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A bronze replica of a 4th century Etruscan sculpture (an ancient civilisation located in central Italy).
This figure represents a standing woman with arms flattened against an extremely long and flat body. Only the breasts, buttocks and knees project. She wears a tunic barely indicated by a small fold flaring slightly above the laced ankle boots with curved toes. These typically Etruscan shoes are called 'Calcei repandi'.
The very smooth and linear body contrasts with the much more detailed head. Framed by a squared diadem (crown), her hair is gathered at the nape of her neck and falls in finely chiselled waves which hide the ears. The features of the face are similar to those of classic Greek models and therefore make it possible to date this work to the 4th century BC.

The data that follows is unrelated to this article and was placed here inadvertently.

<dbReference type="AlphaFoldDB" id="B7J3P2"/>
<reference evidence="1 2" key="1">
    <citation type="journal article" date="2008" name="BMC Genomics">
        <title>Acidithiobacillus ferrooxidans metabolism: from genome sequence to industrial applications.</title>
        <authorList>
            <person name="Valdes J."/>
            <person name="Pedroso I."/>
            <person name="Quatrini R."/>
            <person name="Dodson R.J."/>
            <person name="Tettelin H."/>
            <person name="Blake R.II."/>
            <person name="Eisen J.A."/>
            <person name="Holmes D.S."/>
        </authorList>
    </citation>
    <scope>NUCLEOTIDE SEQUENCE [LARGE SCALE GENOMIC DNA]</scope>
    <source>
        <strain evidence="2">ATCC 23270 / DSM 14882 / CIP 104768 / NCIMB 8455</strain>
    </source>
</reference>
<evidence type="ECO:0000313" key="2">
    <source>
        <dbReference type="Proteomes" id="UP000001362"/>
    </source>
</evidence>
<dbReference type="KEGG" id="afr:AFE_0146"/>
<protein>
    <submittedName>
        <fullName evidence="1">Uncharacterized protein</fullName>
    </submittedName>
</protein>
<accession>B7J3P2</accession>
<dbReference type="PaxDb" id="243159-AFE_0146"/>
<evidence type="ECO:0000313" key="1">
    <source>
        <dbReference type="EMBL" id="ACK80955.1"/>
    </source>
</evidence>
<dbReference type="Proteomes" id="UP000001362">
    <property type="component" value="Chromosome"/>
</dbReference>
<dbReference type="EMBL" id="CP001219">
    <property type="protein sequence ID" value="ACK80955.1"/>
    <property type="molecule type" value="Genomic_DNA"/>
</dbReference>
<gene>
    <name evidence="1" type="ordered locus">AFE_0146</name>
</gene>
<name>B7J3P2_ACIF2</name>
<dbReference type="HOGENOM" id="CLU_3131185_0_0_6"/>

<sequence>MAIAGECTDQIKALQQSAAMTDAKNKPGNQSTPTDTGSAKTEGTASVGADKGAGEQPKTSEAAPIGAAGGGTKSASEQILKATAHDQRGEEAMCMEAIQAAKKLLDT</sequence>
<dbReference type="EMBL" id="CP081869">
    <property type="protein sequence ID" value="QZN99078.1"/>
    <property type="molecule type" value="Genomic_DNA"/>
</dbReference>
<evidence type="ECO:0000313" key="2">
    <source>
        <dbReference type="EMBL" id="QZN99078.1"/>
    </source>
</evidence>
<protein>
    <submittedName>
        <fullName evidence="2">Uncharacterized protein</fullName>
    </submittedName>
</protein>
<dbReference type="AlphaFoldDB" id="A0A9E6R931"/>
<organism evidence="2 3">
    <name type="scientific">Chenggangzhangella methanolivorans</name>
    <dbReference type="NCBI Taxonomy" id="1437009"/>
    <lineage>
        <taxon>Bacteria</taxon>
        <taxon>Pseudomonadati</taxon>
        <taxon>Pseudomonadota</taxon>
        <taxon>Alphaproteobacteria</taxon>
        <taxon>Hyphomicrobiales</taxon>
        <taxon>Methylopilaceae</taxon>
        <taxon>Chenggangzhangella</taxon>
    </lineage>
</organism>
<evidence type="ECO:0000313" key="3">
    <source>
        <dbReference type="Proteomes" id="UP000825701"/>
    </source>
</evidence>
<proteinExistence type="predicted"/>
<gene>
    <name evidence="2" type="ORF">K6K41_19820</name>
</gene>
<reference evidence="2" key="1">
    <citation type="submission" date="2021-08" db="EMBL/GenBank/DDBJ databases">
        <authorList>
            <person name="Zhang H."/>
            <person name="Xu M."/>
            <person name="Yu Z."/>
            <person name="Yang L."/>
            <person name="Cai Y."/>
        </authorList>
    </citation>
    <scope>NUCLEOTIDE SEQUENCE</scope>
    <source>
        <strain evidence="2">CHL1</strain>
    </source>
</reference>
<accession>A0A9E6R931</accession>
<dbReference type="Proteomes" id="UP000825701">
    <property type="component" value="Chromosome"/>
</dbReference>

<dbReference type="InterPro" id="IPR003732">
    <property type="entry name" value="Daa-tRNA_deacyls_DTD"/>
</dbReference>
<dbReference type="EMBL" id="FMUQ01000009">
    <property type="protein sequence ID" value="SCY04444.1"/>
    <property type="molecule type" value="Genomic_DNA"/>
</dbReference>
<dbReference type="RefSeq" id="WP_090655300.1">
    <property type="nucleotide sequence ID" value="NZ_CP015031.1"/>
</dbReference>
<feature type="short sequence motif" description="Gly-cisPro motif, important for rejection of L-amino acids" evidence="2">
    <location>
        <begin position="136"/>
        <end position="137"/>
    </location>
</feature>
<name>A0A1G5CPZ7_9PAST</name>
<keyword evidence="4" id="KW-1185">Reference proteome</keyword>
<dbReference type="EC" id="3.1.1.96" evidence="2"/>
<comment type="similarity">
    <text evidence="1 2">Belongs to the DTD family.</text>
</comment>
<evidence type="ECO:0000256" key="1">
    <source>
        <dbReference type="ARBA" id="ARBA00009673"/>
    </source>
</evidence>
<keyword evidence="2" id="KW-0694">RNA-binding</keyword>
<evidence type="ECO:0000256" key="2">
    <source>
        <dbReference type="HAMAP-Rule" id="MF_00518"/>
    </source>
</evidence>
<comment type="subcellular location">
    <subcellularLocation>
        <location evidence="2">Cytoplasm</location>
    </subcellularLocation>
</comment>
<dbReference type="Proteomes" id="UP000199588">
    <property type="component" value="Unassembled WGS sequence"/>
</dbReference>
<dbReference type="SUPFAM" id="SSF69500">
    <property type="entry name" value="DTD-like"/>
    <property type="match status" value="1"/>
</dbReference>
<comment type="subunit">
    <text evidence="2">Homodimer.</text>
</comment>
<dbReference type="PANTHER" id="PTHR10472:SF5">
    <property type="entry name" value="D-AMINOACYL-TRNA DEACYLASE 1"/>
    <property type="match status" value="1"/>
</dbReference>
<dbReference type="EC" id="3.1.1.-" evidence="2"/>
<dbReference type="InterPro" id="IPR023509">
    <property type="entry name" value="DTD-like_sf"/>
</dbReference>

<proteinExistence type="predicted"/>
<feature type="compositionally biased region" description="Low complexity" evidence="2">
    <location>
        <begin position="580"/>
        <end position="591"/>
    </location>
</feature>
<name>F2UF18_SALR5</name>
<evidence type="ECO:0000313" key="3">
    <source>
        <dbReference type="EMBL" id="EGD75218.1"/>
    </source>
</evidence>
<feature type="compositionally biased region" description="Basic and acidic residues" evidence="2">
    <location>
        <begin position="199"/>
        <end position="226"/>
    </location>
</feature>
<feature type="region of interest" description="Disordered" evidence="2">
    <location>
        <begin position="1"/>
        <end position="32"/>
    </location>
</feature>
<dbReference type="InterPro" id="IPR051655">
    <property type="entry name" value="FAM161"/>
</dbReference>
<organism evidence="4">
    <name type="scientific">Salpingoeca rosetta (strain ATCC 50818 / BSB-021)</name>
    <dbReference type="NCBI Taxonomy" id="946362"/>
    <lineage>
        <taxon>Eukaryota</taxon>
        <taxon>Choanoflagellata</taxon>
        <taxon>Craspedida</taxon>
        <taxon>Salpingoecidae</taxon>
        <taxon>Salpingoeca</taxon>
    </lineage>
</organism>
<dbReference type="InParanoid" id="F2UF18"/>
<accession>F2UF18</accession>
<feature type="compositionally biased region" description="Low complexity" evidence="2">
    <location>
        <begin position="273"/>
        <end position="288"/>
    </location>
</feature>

The figure was found, among many other interesting objects, in 1886 in a sanctuary dedicated to the goddess Diana near the Lake of Nemi, in Central Italy. As she wears a diadem (a jewelled crown worn by noblemen) it is believed that she represented a divinity: possibility Hera (goddess of marriage), Aphrodite (goddess of love) or Artemis (goddess of the hunt). As for the deformation of the body, it may have a religious origin.
The sculpture was dsicovered amongst a dozen bronze figures of height ranging between 22 and 57 cm.